The message behind Lego’s wheelie boy is so much larger than his teeny-tiny stature. His birth in the toy box marks a seismic shift within children’s industries. There are 150 million children with disabilities worldwide, yet until now they have scarcely ever seen themselves positively reflected in the media and toys they consume.
In her recently published book Disability and Popular Culture, Australian academic Katie Ellis writes: “Toys mirror the values of the society that produce them …” If Lego is mirroring, it’s reflecting a better world. Intentionally or not, it has sent out a powerful message of inclusion.
Lego seems to have been unprepared for the excitement its wheelchair-using boy would cause. When he rolled on to the stands of Nuremberg Toy Fair, Lego wasn’t treating him as anything special – he was just nestled among the crowd. The company hadn’t prepared any photos for journalists and, when approached by the Press Association, could only say that he would reach the shops in June. Yet the figure’s very existence was noteworthy, so unusual that he grabbed the headlines during a week of international toy fairs. (Alongside big-bottomed, flat-footed “normal woman” Barbie – but that’s a whole other story.)
The delighted response only highlights the size of the void that Lego’s wheelchair boy comes to fill. This beast is ravenous because we’ve never really fed it before.
The toys, TV, films, games, apps and books that entertain and educate our children barely feature children with any kind of impairment or difference. Their lives are not reflected. They’re invisible. How do you grow a positive self-esteem when the culture around you appears to place no value on your existence? It does not celebrate you. On the rare occasions when you are depicted, it’s frequently as a disability stereotype – in a medical setting (toy hospital set), as an evil baddie (Captain Hook) or associated with charity (BBC’s Children in Need). Your hopes, dreams, imaginations and experiences are ignored. You are culturally marginalised. Washed away by the mainstream. As the academic and bio-ethicist Tom Shakespeare – himself a wheelchair user – said, there’s a danger that disabled children will feel “like permanent outsiders in the world”.
When did you last see disability represented positively in a children’s film, cartoon, or computer game? Have you ever seen a set of emojis that reflect the disabled experience in a celebratory way? Alexandra Strick of Inclusive Minds, a group calling for greater representation of disabled children in publishing, says, “The disturbingly low number of books featuring disabled characters is a perpetual concern. I’m frequently asked for lists of books which feature disabled characters. It’s extremely challenging to find more than a handful.”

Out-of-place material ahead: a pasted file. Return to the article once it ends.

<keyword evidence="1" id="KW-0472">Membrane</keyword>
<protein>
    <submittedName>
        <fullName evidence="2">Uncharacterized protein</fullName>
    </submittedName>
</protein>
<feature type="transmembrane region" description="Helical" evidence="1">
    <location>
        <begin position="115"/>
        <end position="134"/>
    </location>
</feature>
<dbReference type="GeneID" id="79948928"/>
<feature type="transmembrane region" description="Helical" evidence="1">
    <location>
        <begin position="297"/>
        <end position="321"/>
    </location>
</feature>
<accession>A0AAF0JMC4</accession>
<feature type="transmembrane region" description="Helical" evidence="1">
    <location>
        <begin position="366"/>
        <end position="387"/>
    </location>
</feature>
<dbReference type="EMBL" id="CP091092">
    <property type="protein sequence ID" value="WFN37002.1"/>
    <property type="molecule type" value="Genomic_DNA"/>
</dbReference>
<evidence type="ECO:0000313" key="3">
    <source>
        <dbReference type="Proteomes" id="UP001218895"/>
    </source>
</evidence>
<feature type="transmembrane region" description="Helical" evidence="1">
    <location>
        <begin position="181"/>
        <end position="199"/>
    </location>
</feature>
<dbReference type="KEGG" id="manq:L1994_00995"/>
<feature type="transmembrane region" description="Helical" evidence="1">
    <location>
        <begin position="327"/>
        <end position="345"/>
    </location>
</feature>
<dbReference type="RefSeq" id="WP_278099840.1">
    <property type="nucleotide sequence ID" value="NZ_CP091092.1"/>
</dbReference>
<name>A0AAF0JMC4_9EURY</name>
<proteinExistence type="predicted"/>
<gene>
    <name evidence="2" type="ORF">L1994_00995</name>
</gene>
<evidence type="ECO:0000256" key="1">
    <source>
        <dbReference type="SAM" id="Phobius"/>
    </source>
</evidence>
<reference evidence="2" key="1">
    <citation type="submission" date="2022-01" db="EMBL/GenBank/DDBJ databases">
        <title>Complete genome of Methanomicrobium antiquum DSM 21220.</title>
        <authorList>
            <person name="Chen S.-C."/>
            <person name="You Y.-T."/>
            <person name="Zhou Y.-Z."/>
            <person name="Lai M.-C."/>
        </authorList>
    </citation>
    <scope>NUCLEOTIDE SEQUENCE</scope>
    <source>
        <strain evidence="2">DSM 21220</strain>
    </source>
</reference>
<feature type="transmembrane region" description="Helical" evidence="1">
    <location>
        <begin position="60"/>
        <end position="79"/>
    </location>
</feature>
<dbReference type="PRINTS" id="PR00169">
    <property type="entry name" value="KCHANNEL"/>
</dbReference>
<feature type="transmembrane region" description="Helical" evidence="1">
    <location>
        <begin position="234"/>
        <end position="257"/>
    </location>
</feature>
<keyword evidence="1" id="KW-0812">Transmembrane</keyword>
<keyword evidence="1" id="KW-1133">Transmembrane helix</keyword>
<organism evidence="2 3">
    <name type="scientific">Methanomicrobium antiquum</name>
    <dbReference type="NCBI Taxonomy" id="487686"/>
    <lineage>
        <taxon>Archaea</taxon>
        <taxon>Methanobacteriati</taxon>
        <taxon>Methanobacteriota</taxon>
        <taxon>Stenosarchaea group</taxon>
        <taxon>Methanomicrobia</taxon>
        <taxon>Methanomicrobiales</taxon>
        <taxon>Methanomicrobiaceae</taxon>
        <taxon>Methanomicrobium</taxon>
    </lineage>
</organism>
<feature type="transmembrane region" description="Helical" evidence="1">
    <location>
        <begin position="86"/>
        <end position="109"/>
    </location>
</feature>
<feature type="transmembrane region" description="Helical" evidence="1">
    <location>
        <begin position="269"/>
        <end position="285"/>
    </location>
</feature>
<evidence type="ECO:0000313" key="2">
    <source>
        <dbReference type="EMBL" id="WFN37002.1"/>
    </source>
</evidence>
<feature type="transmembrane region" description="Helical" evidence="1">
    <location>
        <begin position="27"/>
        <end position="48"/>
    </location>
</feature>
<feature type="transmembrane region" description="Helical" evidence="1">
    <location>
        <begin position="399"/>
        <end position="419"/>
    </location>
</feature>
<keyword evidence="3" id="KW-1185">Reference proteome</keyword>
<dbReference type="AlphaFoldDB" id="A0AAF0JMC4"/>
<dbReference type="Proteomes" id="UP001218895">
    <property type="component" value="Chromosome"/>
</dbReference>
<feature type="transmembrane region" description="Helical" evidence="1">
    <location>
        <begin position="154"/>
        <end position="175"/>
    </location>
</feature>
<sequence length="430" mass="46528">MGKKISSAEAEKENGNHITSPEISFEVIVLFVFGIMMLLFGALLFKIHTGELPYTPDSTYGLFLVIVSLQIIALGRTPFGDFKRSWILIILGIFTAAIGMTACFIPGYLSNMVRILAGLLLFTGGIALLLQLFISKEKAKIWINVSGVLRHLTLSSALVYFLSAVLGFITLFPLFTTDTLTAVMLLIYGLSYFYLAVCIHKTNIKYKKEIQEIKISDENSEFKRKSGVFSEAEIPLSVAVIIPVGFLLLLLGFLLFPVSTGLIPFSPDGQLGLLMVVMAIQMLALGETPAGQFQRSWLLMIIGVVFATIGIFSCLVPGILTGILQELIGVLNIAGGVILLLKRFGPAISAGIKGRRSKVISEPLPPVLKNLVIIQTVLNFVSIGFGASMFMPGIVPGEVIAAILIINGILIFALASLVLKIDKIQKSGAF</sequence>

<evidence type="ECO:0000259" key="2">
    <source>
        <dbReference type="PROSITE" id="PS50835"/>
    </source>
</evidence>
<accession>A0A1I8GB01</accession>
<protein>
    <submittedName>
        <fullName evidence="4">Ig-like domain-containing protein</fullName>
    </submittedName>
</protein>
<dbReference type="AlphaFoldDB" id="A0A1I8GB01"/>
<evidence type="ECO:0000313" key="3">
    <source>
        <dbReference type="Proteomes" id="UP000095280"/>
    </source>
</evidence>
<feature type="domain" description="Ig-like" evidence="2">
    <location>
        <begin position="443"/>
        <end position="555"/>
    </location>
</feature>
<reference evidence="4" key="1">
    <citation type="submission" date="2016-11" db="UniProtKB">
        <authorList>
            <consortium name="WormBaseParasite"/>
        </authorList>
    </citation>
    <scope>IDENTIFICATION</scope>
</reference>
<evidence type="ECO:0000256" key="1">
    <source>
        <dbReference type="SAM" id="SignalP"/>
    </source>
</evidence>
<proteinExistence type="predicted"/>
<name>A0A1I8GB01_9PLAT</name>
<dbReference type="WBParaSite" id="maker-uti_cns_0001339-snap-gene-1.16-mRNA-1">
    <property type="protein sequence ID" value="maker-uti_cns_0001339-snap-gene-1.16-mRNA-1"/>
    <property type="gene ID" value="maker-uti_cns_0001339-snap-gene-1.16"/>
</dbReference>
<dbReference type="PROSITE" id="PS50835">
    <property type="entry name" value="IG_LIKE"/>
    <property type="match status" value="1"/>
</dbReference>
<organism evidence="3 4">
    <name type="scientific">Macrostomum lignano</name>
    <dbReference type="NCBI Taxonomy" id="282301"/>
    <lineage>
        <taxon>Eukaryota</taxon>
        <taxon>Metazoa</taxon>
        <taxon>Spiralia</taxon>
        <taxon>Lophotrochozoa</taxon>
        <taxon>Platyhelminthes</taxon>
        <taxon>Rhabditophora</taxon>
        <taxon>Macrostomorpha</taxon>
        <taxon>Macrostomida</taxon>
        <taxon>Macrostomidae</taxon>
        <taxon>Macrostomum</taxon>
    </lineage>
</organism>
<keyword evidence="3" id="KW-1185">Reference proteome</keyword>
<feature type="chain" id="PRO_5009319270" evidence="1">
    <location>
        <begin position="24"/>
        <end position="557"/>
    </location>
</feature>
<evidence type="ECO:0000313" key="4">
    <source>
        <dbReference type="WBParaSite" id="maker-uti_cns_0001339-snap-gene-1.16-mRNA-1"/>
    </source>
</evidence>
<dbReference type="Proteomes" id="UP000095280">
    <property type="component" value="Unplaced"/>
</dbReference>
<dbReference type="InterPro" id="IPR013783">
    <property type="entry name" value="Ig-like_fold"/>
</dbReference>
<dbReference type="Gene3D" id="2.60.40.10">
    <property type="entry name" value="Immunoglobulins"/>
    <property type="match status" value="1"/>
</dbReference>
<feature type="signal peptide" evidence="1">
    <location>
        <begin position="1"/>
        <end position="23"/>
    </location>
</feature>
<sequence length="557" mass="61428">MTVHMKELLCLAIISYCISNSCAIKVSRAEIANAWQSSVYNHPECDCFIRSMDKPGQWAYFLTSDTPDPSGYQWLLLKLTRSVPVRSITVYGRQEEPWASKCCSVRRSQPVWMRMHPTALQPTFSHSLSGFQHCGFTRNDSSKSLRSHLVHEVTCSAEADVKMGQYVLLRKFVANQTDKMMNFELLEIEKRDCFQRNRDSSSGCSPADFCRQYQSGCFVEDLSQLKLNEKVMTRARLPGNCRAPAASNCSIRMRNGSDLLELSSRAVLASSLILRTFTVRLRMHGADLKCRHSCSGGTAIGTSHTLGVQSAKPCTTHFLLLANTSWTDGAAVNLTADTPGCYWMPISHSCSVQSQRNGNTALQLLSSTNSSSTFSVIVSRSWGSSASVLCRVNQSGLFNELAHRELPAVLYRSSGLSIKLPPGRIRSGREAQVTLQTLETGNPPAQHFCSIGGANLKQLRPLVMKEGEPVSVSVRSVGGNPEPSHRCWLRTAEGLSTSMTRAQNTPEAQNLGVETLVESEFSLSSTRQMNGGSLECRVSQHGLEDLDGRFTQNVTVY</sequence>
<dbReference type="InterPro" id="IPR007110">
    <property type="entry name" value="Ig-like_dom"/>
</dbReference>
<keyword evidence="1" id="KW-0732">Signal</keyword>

Everyone knows there’s something wrong with how we represent disabled people, but it seems no one knows quite how to fix it. We dance delicately around disability, scared to offend or get it wrong, so we don’t do it. This exclusion is causing damage to millions of children, yet the answer is quite simple. Just include it in an incidental, celebratory way. Move on from the baseline negative, which treats disability as somehow lesser, in need of fixing or overcoming, and see it for what it is – benign human variation, part of the spectrum of human life. Let’s hope that one day positive representations of disability are included so seamlessly across children’s industries that they cease to be noteworthy at all.
|Posted by strategicvisionlimited on October 26, 2012 at 6:35 PM||comments (0)|
Vertical gardens - the future of the environment
Vertical gardens could and should play a key role in modern urban planning both for its environmental and cost saving impact.
Vertical gardens can improve the air quality of and improve the environment in urban cities, including carbon sequestration, pollution filtration and by creating an habitat for animals and insects.
Cost Saving Impact
In addition to the environmental benefits living walls and green roofs can also have an impact a building's bottom line, saving thousands of pounds in reduced heating and cooling while extending the lifespan of roof membranes and HVAC (heating, ventilation, and air conditioning) equipment over time.
"With technology allowing those behind vertical gardens to grow bigger and better plants in the most awkward of spaces, it appears that the sky really is the limit when it comes to vertical gardens."
Below follows a few examples of how vertical gardens have been implemented in London and Milan
A vertical garden i Milan
A vertical garden in Piccadilly, London
A vertical garden in North Greenwich, London
Strategic Vision Limited